Will Alzheimer's disease, a terrible degenerative brain disease with no treatments and no clear guidelines for diagnosis before its end stages, become like heart disease? Will there be early markers of risk, analogous to high cholesterol levels, that will predict who is likely to get it? And will there be drugs that actually prevent it?
In 1966, as a visiting medical student at a London teaching hospital, I interviewed a husband and wife, in their early twenties, who had recently experienced a truly calamitous health catastrophe. On their wedding night, in their first experience of sexual intercourse, a malformed blood vessel in the husband's brain burst, leaving him with a disabling paralysis of the right side of his body. Stunned and guilt-ridden, the couple clutched hands and cried silently as they shared their suffering with me.
Harvard researchers have uncovered a mechanism through which caloric restriction and exercise delay some of the debilitating effects of aging by rejuvenating the connections between nerves and the muscles that they control.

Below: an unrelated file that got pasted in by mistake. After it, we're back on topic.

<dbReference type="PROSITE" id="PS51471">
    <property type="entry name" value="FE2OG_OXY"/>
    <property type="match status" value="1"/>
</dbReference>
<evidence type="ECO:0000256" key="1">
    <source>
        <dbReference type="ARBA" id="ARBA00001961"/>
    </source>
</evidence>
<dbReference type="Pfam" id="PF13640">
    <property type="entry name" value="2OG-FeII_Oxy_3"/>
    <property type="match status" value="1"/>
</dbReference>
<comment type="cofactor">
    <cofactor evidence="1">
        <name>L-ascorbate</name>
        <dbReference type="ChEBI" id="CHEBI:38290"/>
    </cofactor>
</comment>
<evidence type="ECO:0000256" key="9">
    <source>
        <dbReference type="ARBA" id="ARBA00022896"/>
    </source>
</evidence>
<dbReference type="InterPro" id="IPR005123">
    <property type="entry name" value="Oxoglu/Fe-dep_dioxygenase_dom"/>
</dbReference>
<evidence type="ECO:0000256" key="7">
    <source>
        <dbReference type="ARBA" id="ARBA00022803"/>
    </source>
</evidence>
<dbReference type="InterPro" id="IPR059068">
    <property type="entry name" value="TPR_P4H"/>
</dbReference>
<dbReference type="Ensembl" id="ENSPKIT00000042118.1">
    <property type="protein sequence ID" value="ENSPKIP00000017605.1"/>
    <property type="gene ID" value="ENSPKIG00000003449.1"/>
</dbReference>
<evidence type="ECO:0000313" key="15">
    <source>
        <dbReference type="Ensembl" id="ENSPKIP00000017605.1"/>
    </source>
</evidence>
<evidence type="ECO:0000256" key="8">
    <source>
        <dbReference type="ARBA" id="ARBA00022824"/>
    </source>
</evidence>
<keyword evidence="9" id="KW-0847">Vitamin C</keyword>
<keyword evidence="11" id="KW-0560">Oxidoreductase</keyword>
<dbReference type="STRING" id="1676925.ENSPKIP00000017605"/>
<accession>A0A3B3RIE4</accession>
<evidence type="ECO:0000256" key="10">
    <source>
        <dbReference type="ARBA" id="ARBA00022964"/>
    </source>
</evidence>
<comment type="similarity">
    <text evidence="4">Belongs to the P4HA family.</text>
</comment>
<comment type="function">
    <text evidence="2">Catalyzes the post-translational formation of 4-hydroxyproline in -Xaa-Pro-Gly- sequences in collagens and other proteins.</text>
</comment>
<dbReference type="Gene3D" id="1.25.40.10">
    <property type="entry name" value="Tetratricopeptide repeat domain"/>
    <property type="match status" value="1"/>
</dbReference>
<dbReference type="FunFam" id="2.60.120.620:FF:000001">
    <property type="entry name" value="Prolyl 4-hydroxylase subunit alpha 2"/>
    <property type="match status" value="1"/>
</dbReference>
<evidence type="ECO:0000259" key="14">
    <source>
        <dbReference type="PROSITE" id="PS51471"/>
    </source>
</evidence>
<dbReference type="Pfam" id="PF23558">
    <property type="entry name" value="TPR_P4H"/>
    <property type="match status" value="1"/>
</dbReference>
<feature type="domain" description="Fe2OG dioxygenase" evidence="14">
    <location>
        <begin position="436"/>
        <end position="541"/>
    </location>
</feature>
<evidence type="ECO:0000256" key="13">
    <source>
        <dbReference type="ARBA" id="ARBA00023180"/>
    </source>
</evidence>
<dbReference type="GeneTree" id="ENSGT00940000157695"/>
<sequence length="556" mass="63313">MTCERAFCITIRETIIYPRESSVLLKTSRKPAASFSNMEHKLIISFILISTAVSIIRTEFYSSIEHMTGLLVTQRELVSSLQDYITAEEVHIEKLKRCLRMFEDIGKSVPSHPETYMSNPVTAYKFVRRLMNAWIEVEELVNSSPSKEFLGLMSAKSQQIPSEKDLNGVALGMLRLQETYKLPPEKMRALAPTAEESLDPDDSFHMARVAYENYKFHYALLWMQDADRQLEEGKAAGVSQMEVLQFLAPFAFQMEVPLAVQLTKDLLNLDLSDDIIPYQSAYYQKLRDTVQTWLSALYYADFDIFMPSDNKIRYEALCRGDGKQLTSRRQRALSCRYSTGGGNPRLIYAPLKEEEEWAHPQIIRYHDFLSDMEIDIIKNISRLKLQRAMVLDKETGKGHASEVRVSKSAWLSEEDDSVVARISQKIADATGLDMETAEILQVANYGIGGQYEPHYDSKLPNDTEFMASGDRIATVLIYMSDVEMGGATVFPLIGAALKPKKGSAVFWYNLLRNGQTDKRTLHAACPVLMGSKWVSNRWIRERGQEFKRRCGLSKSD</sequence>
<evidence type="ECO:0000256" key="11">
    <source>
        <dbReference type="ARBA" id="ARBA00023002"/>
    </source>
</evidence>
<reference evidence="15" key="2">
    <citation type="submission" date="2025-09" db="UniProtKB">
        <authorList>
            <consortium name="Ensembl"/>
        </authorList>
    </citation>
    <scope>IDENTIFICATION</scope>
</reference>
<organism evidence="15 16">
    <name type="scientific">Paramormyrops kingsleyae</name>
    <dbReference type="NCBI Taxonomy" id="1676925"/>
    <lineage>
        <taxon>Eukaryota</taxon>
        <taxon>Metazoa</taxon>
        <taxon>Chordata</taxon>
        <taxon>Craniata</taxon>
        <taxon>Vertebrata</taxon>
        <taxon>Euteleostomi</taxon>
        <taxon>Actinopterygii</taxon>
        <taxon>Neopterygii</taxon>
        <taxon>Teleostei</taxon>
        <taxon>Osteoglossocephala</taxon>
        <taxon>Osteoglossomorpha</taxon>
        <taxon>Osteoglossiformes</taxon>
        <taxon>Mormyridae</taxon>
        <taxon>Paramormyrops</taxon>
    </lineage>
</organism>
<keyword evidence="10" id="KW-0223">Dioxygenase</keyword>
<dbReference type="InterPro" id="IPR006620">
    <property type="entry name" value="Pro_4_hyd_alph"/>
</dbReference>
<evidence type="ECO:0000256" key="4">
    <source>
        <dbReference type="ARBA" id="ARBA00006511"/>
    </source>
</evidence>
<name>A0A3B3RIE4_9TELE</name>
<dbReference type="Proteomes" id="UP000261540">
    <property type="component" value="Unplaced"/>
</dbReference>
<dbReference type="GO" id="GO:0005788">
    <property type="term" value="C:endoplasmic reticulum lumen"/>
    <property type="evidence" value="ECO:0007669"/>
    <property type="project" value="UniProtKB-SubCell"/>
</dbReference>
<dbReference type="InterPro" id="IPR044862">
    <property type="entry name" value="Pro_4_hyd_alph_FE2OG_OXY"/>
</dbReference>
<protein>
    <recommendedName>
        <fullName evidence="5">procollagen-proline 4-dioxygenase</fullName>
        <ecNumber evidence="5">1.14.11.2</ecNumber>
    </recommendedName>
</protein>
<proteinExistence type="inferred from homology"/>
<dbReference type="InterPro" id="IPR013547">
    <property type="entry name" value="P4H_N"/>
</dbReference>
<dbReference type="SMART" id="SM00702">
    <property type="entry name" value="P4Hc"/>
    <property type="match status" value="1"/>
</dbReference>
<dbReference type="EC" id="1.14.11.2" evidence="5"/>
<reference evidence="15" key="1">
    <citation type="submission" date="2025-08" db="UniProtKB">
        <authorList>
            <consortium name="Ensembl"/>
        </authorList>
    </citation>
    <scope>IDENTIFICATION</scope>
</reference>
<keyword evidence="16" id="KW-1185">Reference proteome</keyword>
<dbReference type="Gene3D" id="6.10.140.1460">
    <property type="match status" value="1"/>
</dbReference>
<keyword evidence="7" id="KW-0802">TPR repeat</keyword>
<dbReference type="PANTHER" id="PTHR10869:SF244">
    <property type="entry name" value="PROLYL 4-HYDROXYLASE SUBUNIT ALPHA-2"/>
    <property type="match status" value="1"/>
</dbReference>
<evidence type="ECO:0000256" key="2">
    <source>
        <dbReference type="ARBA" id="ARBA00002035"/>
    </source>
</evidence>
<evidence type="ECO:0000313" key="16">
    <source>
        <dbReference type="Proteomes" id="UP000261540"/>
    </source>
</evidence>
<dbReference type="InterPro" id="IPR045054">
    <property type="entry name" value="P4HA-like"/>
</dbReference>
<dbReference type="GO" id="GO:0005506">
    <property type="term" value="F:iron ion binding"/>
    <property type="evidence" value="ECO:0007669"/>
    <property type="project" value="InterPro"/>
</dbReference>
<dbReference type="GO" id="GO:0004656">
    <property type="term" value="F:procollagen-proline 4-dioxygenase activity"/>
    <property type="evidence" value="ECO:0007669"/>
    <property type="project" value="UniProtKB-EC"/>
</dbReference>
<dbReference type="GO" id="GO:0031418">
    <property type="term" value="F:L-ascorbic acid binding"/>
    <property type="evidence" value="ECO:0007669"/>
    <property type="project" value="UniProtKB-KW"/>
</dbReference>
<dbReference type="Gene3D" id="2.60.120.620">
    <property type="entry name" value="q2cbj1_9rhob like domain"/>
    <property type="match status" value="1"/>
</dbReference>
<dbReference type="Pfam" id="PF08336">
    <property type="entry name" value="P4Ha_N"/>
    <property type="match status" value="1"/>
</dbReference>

The research, conducted in the labs of Joshua Sanes and Jeff Lichtman, both members of the Center for Brain Science at Harvard and professors of molecular and cellular biology, begins to explain prior findings that exercise and restricted-calorie diets help to starve off the mental and physical degeneration of aging.
First Alzheimer's disease stole Rosemary DeFelice’s speech, mobility and independence. Then, at 75, she lost the ability to eat.
She would chew away at her food, coughing and sputtering and spitting up but swallowing very little, said her daughter, Cyndy Viveiros. And like many relatives caring for patients with advanced dementia, Ms. Viveiros had to decide whether or not to have a gastric feeding tube inserted.
Education has been linked to dementia risk for dementia for decades, but researchers behind a new study opened up the brains of hundreds of people who had died with the disease to try to find out why this correlation exists.
The scientists found that the number of years a person had spent in school early in life did not change the amount of damage to the brain from dementia.